Beaming down like an artificial sun, this outdoor sanitizer by Studio Roosegaarde uses ultraviolet light to reduce transmission of COVID-19. “Urban Sun” uses a fairly new technology called far-UVC to safely kill up to 99.9 percent of virus particles without harming people or animals, enabling gatherings in outdoor spaces after dark.

Installed using a system of cables, the lamp is designed with spaces like sports fields, public squares, train stations, and schoolyards in mind, shining a large circle of far-UVC light that sanitizes the air beneath it. Far-UVC light is invisible to the naked eye, of course, so the Urban Sun also incorporates conventional light sources to help people visualize how it works and see exactly where the “safe area” begins and ends. Studio Roosegaarde installed the first Urban Sun light in Rotterdam earlier this year as a demonstration, though future installations could string together multiple lights to accommodate larger crowds.

The designers worked with experts and scientists from the Netherlands, the United States, Japan, and Italy to create Urban Sun, with its far-UVC light source measured and calibrated by the Dutch National Metrology Institute VSL. The light also meets international safety standards on Non-Ionizing Radiation Protection. Studio Roosegaarde is making Urban Sun available for exhibitions and inviting governments and other partners to collaborate with them to get more installed.

Studio Roosegaarde doesn’t claim that Urban Sun is the ultimate solution for ending transmission of the novel coronavirus and other diseases. They call for continuing social distancing and masking as primary strategies to combat the pandemic, and note that most transmission occurs indoors. But what the Urban Sun can potentially do is make people feel safer gathering in large crowds outdoors, so big cultural events like concerts and festivals could theoretically resume around the world.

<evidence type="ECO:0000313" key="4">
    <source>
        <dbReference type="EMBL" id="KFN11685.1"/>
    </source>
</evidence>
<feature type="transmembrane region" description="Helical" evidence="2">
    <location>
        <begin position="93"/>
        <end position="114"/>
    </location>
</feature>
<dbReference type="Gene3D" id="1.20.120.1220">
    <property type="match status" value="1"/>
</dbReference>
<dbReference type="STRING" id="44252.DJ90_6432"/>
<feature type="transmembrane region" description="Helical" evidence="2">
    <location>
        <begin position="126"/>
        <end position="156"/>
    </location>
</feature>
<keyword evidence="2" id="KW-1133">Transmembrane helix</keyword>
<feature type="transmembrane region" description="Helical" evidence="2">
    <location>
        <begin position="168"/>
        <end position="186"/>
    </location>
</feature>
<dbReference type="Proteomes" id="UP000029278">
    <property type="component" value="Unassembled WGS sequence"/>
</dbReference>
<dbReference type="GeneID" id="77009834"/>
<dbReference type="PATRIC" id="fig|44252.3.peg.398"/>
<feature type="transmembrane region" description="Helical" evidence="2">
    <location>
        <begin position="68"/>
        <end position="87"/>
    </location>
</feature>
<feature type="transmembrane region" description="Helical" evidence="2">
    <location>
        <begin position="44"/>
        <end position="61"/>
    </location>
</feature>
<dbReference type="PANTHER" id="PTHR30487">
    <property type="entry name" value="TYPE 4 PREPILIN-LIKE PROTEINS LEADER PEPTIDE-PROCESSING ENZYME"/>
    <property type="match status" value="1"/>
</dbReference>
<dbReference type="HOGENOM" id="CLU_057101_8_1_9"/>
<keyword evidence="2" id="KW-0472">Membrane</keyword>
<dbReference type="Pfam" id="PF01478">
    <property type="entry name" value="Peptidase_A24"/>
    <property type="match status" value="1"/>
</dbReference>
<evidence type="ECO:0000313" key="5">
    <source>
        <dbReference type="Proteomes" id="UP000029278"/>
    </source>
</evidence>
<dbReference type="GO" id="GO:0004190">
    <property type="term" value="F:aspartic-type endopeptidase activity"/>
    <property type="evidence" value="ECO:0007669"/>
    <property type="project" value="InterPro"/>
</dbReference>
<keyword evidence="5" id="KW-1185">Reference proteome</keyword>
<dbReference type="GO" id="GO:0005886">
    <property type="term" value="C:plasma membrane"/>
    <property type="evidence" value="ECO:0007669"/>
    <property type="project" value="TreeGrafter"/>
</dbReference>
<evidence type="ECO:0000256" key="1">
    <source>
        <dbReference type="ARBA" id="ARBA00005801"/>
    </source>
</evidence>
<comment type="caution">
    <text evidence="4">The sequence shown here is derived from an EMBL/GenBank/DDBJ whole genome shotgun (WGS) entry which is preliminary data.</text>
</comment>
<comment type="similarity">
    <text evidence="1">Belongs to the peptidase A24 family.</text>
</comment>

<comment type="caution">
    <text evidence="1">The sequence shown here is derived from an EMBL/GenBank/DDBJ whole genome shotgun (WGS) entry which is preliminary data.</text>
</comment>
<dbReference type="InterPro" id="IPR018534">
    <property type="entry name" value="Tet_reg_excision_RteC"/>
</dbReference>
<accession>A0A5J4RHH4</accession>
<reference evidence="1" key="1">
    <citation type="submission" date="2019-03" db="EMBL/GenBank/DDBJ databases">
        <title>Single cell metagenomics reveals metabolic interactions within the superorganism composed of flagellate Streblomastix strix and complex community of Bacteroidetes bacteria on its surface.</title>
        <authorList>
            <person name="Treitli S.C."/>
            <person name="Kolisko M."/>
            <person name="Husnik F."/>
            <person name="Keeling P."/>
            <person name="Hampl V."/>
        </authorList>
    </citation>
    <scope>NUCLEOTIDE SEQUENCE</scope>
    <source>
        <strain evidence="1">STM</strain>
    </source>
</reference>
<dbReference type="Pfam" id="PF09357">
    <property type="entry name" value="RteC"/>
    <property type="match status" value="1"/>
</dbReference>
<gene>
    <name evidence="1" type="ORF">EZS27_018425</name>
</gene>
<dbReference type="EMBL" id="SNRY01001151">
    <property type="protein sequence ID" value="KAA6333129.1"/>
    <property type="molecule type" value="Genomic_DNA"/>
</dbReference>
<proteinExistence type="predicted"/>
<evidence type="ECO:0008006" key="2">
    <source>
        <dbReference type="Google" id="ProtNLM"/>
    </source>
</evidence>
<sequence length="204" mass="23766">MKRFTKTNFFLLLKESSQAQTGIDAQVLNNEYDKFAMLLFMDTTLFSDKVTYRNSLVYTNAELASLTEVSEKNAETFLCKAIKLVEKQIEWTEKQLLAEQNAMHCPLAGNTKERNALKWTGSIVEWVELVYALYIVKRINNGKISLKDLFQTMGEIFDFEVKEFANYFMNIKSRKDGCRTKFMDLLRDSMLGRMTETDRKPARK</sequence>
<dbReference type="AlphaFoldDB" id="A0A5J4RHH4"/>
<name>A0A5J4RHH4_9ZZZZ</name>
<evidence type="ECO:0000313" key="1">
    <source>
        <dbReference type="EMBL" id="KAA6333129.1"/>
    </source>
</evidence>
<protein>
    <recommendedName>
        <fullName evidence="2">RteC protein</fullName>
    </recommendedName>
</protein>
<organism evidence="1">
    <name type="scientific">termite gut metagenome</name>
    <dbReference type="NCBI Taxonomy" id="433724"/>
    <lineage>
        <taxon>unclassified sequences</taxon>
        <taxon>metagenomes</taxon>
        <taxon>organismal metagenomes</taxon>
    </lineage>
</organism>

Lead designer Daan Roosegaarde told Dezeen he imagines Urban Sun being used at events as large as The Olympics and Burning Man, as well as design festivals like the Salone del Mobile in Milan. The studio is also exploring the possibility of adapting the design for indoor use.

“Suddenly our world is filled with plastic barriers and distance stickers, our family reduced to pixels on a computer screen,” adds Roosegaarde. “Let’s be the architects of our new normal and create better places to meet.”

Conventional germicidal UVC light at 254nm wavelength is highly effective at decontamination, but it’s also a health hazard. Far-UVC has a 222nm wavelength incapable of penetrating the outer layer of skin or the tear layer of the eye, so it can’t damage living cells in the body. While Studio Roosegaarde says Urban Sun could sanitize the surrounding air in as little as two minutes, most research has shown that it takes far-UVC technology about 16 minutes to kill 99 percent of airborne viruses.

We’ll likely be seeing a lot more far-UVC devices pop up in the near future, both indoors and out. Even Boeing has been exploring ways to incorporate it into its airplanes for years now, and is currently testing far-UVC handheld wands in passenger airplane cabins and cockpit interiors.